Saudi students not properly prepared for KSA jobs
Around 45% of KSA students not studying subjects that prepare them for the labour market
A senior Saudi Labour ministry official has said around 45% of university students are studying subjects that don’t adequately prepare them for the country’s work market.
Ibrahim Al-Moaiqil, director general of the Human Resources Development Fund (HRDF) at the Labour Ministry said that there were fewer students taking up technical and vocational studies.
The HRDF has introduced an ‘electronic employment portal’ – a web service it calls Doroob – which offers free online training for students and job seekers and issues accredited certificates which are recognised by the country’s top employers.
“The electronic employment portal seeks to smooth the way for job seekers who want to join the labor market, and helps improve their performance by providing them with the necessary skills,” said Al-Moaiqil.
The Doroob program courses include interpersonal training, English language skills and computer skills. Job-specific training courses such as retail sales assistant, hotel front desk clerk, and IT support assistant are also available.
Saudi Arabia is on a major push to get more nationals into private sector work. The Nitaqat programme has been met with a degree of success to date, but the HRDF recently stated that issues remained. The HRDF said that around 30% of Saudi employees drop out of work for private sector companies within the first three months.
Dr Mansour bin Abdulaziz Al-Mansour, deputy general director of he HRDF said that many who left private sector employment went to work for government departments, most of them for either the education or military sectors. It is precisely what the Saudi government’s Nitaqat, or Saudisation, is trying to avoid by encouraging private sector firms to hire Saudi nationals.
He said that the HRDF has designed a “serious work reward” to encourage nationals into private sector jobs, and that “program has already boosted the nationalisation (Saudisation) program adopted by the Kingdom, and has enormously contributed to the stability of Saudi workers in their jobs.”
He also said the HRDF was working with universities and the Ministry of Education to address the imbalance between qualifications and job requirements demanded in the private sector.
In January, Riyadh-based investment bank Jadwa Investments stated that the Kingdom’s construction sector remained exceptionally healthy with $1.2 trillion in projects currently planned or under development. It also said that there had been a 34% jump in the number of Saudi nationals employed in the construction sector.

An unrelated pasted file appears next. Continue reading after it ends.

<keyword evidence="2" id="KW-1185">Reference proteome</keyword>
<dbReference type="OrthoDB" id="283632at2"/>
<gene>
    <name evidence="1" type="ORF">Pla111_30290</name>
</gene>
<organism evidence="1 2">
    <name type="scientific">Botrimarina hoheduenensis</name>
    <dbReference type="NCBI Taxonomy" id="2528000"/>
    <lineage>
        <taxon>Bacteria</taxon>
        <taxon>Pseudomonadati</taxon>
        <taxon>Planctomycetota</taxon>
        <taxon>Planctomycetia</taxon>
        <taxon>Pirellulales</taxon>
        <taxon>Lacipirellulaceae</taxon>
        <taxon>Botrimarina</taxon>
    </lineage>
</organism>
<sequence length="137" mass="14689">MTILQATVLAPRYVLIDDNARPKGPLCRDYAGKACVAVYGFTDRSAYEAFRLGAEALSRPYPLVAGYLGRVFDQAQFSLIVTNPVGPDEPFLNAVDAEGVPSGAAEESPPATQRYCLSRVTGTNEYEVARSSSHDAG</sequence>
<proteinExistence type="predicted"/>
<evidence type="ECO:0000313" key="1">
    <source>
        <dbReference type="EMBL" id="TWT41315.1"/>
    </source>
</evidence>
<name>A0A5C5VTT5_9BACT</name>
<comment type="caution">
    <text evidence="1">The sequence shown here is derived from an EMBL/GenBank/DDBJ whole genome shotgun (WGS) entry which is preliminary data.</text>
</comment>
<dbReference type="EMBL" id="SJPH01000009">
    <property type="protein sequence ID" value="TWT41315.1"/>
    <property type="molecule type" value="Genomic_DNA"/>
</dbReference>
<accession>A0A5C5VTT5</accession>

The report stated: “According to data from the Ministry of Labour, the Saudisation rate in the private sector increased from 10.9% to 15.2% between 2011 and 2013.” Saudi growth in the private sector, the report states, is around 26 percent – outstripping the growth of foreigners employed (9.4%) considerably.
But the construction industry – the most labour intensive part of the private sector – has seen even better results under the Nitaqat system, with a 34% jump in the number of Saudis employed. Saudi workers now represent 10.3% of the construction workforce which is still some way off the 12% the government is targeting, and considerably short of the more ambitious targets set under phase three of the programme, due to be implemented in April 2015.
“The higher growth in Saudi employment in the construction sector is impressive given the particularly high wage differential from non-Saudis. Saudis in the construction sector earned a monthly average of SAR3330 [USD887] in 2013, while non-Saudis earned only SAR1029 [USD274],” the report stated.
“Looking ahead, we see that while employment growth of nationals in labour intensive sectors is expected to continue improving as companies in these sectors adjust to new norms, further raising the Saudisation rate in high-skilled sectors - mainly manufacturing – remains a challenge.
“We believe that one of the main impediments to higher growth of Saudi employment in these sectors is the lack of skill-matching between educational achievements and these sector’s requirements; a challenge that we believe is being matched through ongoing initiatives that include significant investments in the education sector particularly on vocational training as well as the ongoing King Abdullah foreign scholarship program.”